The night of toil: or, A familiar account of the labors of the first missionaries in the South Sea islands (Google eBook)

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Hatchard and Co., 1869 - Missions - 456 pages
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Page 53 - What shall we eat, what shall we drink, and wherewithal shall we be clothed?
Page 208 - Blessed are the dead which die in the Lord : Yea, saith the Spirit, that they may rest from their labours: and their works do follow them.
Page 75 - If any man sin,' saith St. John, ' we have an advocate with the Father, even Jesus Christ the righteous, and he is the propitiation for our sins.
Page 77 - WHY do we mourn departing friends, Or shake at death's alarms? 'Tis but the voice that Jesus sends To call them to his arms.
Page 455 - ... with closed eyes repeated a long prayer in his native tongue. He prayed as a Christian should do, with fitting reverence, and without the fear of ridicule or any ostentation of piety. At our meals neither of the men would taste food, without saying beforehand a short grace. Those travellers, who think that a Tahitian prays only when the eyes of the missionary are fixed on him, should have slept with us that night on the mountain-side.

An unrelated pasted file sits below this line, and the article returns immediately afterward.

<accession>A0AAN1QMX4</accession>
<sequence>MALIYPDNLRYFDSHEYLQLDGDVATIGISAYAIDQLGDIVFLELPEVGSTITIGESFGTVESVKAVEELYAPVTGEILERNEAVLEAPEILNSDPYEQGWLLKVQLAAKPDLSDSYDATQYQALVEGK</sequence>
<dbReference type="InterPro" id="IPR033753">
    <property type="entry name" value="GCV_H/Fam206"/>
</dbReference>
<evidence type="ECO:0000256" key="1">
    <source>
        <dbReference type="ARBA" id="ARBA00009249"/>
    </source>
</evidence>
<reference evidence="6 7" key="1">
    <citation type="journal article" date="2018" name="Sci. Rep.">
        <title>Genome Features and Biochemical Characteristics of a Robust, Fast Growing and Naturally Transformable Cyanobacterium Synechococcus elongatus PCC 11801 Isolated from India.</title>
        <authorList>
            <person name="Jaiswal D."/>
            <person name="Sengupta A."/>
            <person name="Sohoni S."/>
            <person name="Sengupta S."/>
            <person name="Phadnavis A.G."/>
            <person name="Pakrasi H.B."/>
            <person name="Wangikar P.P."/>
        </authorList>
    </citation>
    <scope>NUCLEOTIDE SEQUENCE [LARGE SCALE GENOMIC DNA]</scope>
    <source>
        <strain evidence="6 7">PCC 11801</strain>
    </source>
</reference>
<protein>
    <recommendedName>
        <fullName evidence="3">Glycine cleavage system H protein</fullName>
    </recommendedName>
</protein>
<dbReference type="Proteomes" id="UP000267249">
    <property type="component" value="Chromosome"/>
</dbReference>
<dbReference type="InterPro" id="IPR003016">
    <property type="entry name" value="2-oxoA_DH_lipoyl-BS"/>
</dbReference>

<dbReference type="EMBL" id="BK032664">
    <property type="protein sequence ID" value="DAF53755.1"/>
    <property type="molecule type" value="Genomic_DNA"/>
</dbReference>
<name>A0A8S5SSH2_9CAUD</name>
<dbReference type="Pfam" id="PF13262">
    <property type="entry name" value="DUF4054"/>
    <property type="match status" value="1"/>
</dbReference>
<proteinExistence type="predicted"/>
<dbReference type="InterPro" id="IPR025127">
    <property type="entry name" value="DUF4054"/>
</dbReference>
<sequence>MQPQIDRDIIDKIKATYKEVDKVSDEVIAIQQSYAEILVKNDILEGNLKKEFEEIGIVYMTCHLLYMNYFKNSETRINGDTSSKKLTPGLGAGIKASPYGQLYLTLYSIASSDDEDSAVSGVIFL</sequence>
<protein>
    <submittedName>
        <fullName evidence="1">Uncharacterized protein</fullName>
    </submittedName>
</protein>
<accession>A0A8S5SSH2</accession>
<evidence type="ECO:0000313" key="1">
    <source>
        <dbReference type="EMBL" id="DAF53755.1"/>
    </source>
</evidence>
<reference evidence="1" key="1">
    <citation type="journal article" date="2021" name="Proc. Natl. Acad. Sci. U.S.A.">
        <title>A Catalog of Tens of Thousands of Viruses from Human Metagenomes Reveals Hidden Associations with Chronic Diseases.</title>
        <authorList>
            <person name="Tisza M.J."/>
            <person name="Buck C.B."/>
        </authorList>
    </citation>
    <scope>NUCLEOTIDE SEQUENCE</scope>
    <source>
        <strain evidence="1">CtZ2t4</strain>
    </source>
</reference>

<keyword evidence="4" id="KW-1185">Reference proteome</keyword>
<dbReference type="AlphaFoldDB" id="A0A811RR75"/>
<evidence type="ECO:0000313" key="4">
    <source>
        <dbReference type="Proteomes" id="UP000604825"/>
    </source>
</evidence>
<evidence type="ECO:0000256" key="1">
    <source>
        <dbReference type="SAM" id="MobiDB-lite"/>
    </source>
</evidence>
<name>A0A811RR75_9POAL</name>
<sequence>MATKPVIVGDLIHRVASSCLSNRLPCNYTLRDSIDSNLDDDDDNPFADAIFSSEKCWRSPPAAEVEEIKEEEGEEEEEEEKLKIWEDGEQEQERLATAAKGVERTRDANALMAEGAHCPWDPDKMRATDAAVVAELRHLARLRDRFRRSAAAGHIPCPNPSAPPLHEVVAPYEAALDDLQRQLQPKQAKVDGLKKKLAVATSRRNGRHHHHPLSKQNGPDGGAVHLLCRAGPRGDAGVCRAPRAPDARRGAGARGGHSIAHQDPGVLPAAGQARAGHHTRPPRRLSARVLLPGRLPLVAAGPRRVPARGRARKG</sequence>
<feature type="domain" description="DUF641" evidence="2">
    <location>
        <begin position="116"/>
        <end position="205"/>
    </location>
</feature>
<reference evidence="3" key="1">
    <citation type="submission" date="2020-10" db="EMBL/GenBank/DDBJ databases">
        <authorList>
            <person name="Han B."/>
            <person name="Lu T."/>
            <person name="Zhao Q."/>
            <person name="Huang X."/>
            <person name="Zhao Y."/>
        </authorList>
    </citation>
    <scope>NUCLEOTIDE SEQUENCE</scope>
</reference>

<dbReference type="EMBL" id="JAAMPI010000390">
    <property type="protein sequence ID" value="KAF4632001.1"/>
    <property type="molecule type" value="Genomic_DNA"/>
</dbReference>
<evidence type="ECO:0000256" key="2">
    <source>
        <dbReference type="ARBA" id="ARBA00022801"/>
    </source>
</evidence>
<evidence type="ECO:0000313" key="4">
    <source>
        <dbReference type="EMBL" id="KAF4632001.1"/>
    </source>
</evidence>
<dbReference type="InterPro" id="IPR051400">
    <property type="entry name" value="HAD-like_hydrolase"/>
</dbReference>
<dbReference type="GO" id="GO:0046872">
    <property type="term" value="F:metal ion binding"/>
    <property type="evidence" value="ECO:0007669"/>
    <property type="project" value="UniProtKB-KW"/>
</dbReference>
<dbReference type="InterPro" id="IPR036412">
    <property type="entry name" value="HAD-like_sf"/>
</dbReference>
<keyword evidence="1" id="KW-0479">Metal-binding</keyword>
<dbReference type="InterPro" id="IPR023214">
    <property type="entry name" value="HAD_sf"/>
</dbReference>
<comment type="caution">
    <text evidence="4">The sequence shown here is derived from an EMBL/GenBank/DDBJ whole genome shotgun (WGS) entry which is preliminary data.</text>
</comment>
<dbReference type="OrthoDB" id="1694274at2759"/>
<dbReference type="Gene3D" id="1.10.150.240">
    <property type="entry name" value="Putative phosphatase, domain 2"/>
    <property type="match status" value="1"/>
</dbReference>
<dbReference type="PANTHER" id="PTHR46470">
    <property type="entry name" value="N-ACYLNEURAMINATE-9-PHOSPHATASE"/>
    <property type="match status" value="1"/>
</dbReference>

Page 176 - Even unto this present hour we both hunger and thirst, and are naked, and are buffeted, and have no certain dwelling-place ; and labour, working with our own hands...
Page 421 - The Lord is my rock, and my fortress, and my deliverer; my God, my strength, in whom I will trust; my buckler, and the horn of my salvation, and my high tower.
Page 392 - We present you with this Book, the most valuable thing that this world affords. Here is wisdom ; this is the Royal Law ; these are the lively Oracles of God.
Page 10 - O'EE the gloomy hills of darkness, Look, my soul, be still, and gaze; All the promises do travail With a glorious day of grace; Blessed jubilee! Let thy glorious morning dawn.
Page 182 - Their tongue is as an arrow shot out; it speaketh deceit: one speaketh peaceably to his neighbour with his mouth, but in heart he layeth his wait.

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